Brussels, Jan 27 (efe-epa).- The European Union on Wednesday said AstraZeneca had a moral obligation to fulfill its vaccine order as a spat over delivery shortages continued amid conflicting reports as to whether a meeting to discuss the shortfall was to go ahead or not.
Stella Kyriakides, European Commissioner for health and food safety, said: “Let me be crystal clear, the 27 EU member states are united that AstraZeneca needs to deliver on its commitments on our agreements. We are in a pandemic, we lose people every day. These are not numbers, they are not statistics, these are persons with families, friends and colleagues.”
She added: “Pharmaceutical companies and vaccine developers have moral, societal and contractual responsibilities which they need to uphold.”
European Commission spokeswoman Dana Spinant earlier said the Anglo-Swedish pharmaceutical company, which is developing a vaccine with Oxford University, had pulled out of a meeting scheduled for Wednesday.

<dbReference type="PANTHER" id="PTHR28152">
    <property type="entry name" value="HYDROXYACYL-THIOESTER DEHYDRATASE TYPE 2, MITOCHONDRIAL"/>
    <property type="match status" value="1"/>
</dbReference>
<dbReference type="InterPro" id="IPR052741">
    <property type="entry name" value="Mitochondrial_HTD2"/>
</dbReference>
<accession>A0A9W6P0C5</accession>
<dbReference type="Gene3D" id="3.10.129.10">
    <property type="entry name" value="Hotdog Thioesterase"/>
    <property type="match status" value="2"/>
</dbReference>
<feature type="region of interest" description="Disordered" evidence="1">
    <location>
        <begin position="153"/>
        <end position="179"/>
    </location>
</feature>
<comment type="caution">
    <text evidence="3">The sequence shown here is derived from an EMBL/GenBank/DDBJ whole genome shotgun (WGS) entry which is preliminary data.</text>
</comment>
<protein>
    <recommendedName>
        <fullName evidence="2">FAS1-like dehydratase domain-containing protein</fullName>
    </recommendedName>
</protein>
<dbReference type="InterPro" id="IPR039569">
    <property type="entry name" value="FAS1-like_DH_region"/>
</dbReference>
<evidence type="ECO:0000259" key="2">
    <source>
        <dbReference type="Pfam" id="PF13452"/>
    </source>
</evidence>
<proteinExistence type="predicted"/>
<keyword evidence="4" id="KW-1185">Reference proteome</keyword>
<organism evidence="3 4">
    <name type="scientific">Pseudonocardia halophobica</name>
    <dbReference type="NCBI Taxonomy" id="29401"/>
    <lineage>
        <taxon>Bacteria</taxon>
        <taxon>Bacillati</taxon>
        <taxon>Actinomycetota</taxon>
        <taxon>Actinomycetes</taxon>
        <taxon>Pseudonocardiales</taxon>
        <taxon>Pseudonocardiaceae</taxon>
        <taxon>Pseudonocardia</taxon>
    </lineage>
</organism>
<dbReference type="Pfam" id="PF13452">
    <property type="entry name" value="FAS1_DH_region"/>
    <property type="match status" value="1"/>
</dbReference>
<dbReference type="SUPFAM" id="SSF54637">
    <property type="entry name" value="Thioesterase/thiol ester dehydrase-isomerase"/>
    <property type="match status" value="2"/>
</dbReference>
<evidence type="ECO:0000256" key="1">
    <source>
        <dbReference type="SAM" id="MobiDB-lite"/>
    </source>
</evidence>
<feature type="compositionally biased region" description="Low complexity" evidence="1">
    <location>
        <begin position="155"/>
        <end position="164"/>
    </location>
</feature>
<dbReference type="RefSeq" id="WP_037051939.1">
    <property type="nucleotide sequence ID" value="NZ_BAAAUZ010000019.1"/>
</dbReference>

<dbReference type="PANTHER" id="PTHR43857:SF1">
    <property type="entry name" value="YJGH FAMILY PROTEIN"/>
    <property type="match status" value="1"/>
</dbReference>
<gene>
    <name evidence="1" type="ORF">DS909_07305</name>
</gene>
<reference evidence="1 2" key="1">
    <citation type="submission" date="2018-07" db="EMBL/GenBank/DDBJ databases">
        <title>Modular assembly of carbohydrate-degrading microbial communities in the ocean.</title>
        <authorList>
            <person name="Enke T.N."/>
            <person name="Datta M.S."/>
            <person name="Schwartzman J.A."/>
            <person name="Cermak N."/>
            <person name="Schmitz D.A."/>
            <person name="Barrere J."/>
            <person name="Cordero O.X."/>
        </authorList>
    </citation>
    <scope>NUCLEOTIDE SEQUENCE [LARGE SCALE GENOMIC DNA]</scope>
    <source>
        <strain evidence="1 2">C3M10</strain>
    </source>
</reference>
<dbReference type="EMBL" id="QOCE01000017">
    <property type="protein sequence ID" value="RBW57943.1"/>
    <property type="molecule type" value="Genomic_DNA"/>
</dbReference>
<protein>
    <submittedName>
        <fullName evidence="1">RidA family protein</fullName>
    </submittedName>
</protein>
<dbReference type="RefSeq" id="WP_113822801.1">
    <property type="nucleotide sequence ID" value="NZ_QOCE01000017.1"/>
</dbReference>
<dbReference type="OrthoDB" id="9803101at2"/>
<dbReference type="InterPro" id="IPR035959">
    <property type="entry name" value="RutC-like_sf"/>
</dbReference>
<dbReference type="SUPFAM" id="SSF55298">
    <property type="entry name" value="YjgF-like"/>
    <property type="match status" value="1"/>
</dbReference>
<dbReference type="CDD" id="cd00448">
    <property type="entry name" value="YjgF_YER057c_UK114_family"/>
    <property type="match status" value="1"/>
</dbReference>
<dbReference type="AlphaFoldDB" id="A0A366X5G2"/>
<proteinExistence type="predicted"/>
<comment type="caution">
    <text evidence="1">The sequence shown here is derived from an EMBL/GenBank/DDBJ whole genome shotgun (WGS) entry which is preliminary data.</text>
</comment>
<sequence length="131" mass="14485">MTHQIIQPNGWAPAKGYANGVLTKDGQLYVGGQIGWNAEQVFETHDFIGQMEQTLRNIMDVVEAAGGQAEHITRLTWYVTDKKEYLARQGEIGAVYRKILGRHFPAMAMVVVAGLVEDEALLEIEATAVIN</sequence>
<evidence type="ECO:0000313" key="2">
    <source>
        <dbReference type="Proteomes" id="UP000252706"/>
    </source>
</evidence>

But sources from AstraZeneca denied this was the case.
“We are meeting with the EU later today,” a company spokesperson told Efe in a statement.
The meeting was due to take place later on Wednesday and would be the third between the company and the EU this week, following two on Monday after AstraZeneca announced, the previous Friday, that it would not meet the pre-order agreed with the bloc.
With some member states coming under public pressure due to slow vaccine rollouts, the Commission has piled on the pressure for the Anglo-Swedish company to explain it might fall short by 60% in the agreed first quarter delivery to the bloc.
The EU has already approved the Pfizer and Moderna vaccines and is poised to green-light AstraZeneca on Friday.
In an interview with newspaper group LENA, Pascal Soriot, CEO of AstraZeneca, said the delays were down to the production process and denied that the firm had prioritized sales to third-party clients.